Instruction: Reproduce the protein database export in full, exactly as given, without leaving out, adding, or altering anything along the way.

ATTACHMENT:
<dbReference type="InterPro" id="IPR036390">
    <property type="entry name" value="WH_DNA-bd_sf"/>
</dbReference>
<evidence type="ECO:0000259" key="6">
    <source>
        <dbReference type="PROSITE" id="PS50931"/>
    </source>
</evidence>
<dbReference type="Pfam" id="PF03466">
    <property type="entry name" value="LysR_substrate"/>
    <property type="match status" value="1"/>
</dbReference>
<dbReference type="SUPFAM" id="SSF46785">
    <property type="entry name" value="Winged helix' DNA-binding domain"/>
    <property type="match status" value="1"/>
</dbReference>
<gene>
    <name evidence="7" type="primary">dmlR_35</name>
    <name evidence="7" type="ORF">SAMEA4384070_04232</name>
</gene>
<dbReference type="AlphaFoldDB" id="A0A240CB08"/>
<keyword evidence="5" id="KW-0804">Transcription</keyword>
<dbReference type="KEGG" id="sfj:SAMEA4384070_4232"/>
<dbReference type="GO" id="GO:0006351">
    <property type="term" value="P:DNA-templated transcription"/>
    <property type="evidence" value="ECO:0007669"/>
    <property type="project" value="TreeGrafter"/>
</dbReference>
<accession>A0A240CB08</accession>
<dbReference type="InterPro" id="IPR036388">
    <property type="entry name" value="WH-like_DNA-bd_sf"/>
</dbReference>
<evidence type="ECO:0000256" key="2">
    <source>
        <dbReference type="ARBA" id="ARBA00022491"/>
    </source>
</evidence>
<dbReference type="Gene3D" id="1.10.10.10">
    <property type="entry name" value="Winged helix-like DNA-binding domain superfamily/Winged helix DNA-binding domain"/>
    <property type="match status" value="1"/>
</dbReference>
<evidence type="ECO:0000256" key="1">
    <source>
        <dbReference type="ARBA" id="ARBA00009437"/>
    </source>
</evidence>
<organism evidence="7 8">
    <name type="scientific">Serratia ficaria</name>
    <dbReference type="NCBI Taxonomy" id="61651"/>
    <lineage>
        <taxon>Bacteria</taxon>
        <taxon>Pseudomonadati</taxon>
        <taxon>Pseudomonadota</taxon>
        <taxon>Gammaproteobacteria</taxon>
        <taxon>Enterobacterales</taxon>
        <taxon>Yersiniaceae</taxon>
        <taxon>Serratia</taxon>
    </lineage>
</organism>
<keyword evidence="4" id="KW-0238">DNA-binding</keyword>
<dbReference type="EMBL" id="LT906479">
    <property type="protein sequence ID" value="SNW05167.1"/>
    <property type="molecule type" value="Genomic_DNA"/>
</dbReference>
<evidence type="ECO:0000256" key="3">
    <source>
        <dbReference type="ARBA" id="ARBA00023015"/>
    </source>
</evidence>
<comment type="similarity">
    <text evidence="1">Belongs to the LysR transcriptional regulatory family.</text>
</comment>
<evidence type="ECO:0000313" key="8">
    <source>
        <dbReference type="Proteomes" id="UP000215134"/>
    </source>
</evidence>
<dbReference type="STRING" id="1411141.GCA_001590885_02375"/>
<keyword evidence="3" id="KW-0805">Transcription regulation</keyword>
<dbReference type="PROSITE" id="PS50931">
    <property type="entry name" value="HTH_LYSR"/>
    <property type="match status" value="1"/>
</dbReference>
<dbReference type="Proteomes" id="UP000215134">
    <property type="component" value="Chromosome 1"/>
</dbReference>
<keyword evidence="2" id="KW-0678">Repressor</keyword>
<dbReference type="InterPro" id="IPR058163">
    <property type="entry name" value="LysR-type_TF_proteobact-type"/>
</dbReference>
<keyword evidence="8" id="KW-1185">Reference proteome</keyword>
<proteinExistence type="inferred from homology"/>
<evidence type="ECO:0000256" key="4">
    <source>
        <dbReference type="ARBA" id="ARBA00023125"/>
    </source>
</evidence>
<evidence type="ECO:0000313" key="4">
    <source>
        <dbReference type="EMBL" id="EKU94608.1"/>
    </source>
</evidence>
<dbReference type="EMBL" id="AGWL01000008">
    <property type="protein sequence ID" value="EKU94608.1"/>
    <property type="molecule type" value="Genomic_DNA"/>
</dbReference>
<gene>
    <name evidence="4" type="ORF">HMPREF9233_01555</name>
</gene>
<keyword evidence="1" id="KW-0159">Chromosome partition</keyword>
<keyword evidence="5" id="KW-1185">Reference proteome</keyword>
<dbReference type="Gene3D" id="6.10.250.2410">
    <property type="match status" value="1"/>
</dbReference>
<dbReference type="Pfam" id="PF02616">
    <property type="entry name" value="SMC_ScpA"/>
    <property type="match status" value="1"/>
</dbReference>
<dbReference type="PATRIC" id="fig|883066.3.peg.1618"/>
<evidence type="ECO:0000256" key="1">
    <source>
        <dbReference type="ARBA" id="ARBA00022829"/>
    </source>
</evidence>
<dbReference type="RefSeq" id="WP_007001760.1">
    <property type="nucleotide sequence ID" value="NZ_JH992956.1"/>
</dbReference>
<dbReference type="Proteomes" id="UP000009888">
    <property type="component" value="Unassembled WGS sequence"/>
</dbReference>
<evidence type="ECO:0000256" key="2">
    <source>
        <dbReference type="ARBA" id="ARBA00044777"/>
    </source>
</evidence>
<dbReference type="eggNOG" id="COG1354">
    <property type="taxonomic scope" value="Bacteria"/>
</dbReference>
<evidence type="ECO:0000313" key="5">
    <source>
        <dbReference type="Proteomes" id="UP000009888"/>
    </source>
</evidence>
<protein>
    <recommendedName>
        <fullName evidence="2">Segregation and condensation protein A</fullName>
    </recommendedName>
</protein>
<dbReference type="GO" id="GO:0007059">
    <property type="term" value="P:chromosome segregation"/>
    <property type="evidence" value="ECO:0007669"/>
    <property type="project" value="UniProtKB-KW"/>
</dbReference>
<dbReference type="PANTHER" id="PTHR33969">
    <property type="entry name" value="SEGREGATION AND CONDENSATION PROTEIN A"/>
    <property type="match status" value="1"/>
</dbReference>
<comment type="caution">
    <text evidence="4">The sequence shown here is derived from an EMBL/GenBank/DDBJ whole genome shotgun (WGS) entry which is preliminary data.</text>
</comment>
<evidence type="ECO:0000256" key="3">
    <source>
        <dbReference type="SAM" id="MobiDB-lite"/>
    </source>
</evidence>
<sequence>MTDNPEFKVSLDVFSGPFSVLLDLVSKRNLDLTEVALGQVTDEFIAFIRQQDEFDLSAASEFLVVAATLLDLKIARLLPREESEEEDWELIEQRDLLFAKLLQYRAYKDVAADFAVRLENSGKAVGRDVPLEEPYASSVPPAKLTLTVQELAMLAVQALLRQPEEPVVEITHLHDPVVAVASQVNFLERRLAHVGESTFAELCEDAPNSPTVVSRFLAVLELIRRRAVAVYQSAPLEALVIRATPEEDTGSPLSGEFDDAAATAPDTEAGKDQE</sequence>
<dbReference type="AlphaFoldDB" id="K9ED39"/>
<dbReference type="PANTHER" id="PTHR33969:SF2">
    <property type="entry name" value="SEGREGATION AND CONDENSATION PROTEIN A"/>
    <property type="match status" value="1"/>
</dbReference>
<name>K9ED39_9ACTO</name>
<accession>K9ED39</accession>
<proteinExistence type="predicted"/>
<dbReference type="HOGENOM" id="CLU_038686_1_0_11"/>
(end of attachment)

<dbReference type="InterPro" id="IPR036390">
    <property type="entry name" value="WH_DNA-bd_sf"/>
</dbReference>
<evidence type="ECO:0000259" key="6">
    <source>
        <dbReference type="PROSITE" id="PS50931"/>
    </source>
</evidence>
<dbReference type="Pfam" id="PF03466">
    <property type="entry name" value="LysR_substrate"/>
    <property type="match status" value="1"/>
</dbReference>
<dbReference type="SUPFAM" id="SSF46785">
    <property type="entry name" value="Winged helix' DNA-binding domain"/>
    <property type="match status" value="1"/>
</dbReference>
<gene>
    <name evidence="7" type="primary">dmlR_35</name>
    <name evidence="7" type="ORF">SAMEA4384070_04232</name>
</gene>
<dbReference type="AlphaFoldDB" id="A0A240CB08"/>
<keyword evidence="5" id="KW-0804">Transcription</keyword>
<dbReference type="KEGG" id="sfj:SAMEA4384070_4232"/>
<dbReference type="GO" id="GO:0006351">
    <property type="term" value="P:DNA-templated transcription"/>
    <property type="evidence" value="ECO:0007669"/>
    <property type="project" value="TreeGrafter"/>
</dbReference>
<accession>A0A240CB08</accession>
<dbReference type="InterPro" id="IPR036388">
    <property type="entry name" value="WH-like_DNA-bd_sf"/>
</dbReference>
<evidence type="ECO:0000256" key="2">
    <source>
        <dbReference type="ARBA" id="ARBA00022491"/>
    </source>
</evidence>
<dbReference type="Gene3D" id="1.10.10.10">
    <property type="entry name" value="Winged helix-like DNA-binding domain superfamily/Winged helix DNA-binding domain"/>
    <property type="match status" value="1"/>
</dbReference>
<evidence type="ECO:0000256" key="1">
    <source>
        <dbReference type="ARBA" id="ARBA00009437"/>
    </source>
</evidence>
<organism evidence="7 8">
    <name type="scientific">Serratia ficaria</name>
    <dbReference type="NCBI Taxonomy" id="61651"/>
    <lineage>
        <taxon>Bacteria</taxon>
        <taxon>Pseudomonadati</taxon>
        <taxon>Pseudomonadota</taxon>
        <taxon>Gammaproteobacteria</taxon>
        <taxon>Enterobacterales</taxon>
        <taxon>Yersiniaceae</taxon>
        <taxon>Serratia</taxon>
    </lineage>
</organism>
<keyword evidence="4" id="KW-0238">DNA-binding</keyword>
<dbReference type="EMBL" id="LT906479">
    <property type="protein sequence ID" value="SNW05167.1"/>
    <property type="molecule type" value="Genomic_DNA"/>
</dbReference>
<evidence type="ECO:0000256" key="3">
    <source>
        <dbReference type="ARBA" id="ARBA00023015"/>
    </source>
</evidence>
<comment type="similarity">
    <text evidence="1">Belongs to the LysR transcriptional regulatory family.</text>
</comment>
<evidence type="ECO:0000313" key="8">
    <source>
        <dbReference type="Proteomes" id="UP000215134"/>
    </source>
</evidence>
<dbReference type="STRING" id="1411141.GCA_001590885_02375"/>
<keyword evidence="3" id="KW-0805">Transcription regulation</keyword>
<dbReference type="PROSITE" id="PS50931">
    <property type="entry name" value="HTH_LYSR"/>
    <property type="match status" value="1"/>
</dbReference>
<dbReference type="Proteomes" id="UP000215134">
    <property type="component" value="Chromosome 1"/>
</dbReference>
<keyword evidence="2" id="KW-0678">Repressor</keyword>
<dbReference type="InterPro" id="IPR058163">
    <property type="entry name" value="LysR-type_TF_proteobact-type"/>
</dbReference>
<keyword evidence="8" id="KW-1185">Reference proteome</keyword>
<proteinExistence type="inferred from homology"/>
<evidence type="ECO:0000256" key="4">
    <source>
        <dbReference type="ARBA" id="ARBA00023125"/>
    </source>
</evidence>
<evidence type="ECO:0000313" key="4">
    <source>
        <dbReference type="EMBL" id="EKU94608.1"/>
    </source>
</evidence>
<dbReference type="EMBL" id="AGWL01000008">
    <property type="protein sequence ID" value="EKU94608.1"/>
    <property type="molecule type" value="Genomic_DNA"/>
</dbReference>
<gene>
    <name evidence="4" type="ORF">HMPREF9233_01555</name>
</gene>
<keyword evidence="1" id="KW-0159">Chromosome partition</keyword>
<keyword evidence="5" id="KW-1185">Reference proteome</keyword>
<dbReference type="Gene3D" id="6.10.250.2410">
    <property type="match status" value="1"/>
</dbReference>
<dbReference type="Pfam" id="PF02616">
    <property type="entry name" value="SMC_ScpA"/>
    <property type="match status" value="1"/>
</dbReference>
<dbReference type="PATRIC" id="fig|883066.3.peg.1618"/>
<evidence type="ECO:0000256" key="1">
    <source>
        <dbReference type="ARBA" id="ARBA00022829"/>
    </source>
</evidence>
<dbReference type="RefSeq" id="WP_007001760.1">
    <property type="nucleotide sequence ID" value="NZ_JH992956.1"/>
</dbReference>
<dbReference type="Proteomes" id="UP000009888">
    <property type="component" value="Unassembled WGS sequence"/>
</dbReference>
<evidence type="ECO:0000256" key="2">
    <source>
        <dbReference type="ARBA" id="ARBA00044777"/>
    </source>
</evidence>
<dbReference type="eggNOG" id="COG1354">
    <property type="taxonomic scope" value="Bacteria"/>
</dbReference>
<evidence type="ECO:0000313" key="5">
    <source>
        <dbReference type="Proteomes" id="UP000009888"/>
    </source>
</evidence>
<protein>
    <recommendedName>
        <fullName evidence="2">Segregation and condensation protein A</fullName>
    </recommendedName>
</protein>
<dbReference type="GO" id="GO:0007059">
    <property type="term" value="P:chromosome segregation"/>
    <property type="evidence" value="ECO:0007669"/>
    <property type="project" value="UniProtKB-KW"/>
</dbReference>
<dbReference type="PANTHER" id="PTHR33969">
    <property type="entry name" value="SEGREGATION AND CONDENSATION PROTEIN A"/>
    <property type="match status" value="1"/>
</dbReference>
<comment type="caution">
    <text evidence="4">The sequence shown here is derived from an EMBL/GenBank/DDBJ whole genome shotgun (WGS) entry which is preliminary data.</text>
</comment>
<evidence type="ECO:0000256" key="3">
    <source>
        <dbReference type="SAM" id="MobiDB-lite"/>
    </source>
</evidence>
<sequence>MTDNPEFKVSLDVFSGPFSVLLDLVSKRNLDLTEVALGQVTDEFIAFIRQQDEFDLSAASEFLVVAATLLDLKIARLLPREESEEEDWELIEQRDLLFAKLLQYRAYKDVAADFAVRLENSGKAVGRDVPLEEPYASSVPPAKLTLTVQELAMLAVQALLRQPEEPVVEITHLHDPVVAVASQVNFLERRLAHVGESTFAELCEDAPNSPTVVSRFLAVLELIRRRAVAVYQSAPLEALVIRATPEEDTGSPLSGEFDDAAATAPDTEAGKDQE</sequence>
<dbReference type="AlphaFoldDB" id="K9ED39"/>
<dbReference type="PANTHER" id="PTHR33969:SF2">
    <property type="entry name" value="SEGREGATION AND CONDENSATION PROTEIN A"/>
    <property type="match status" value="1"/>
</dbReference>
<name>K9ED39_9ACTO</name>
<accession>K9ED39</accession>
<proteinExistence type="predicted"/>
<dbReference type="HOGENOM" id="CLU_038686_1_0_11"/>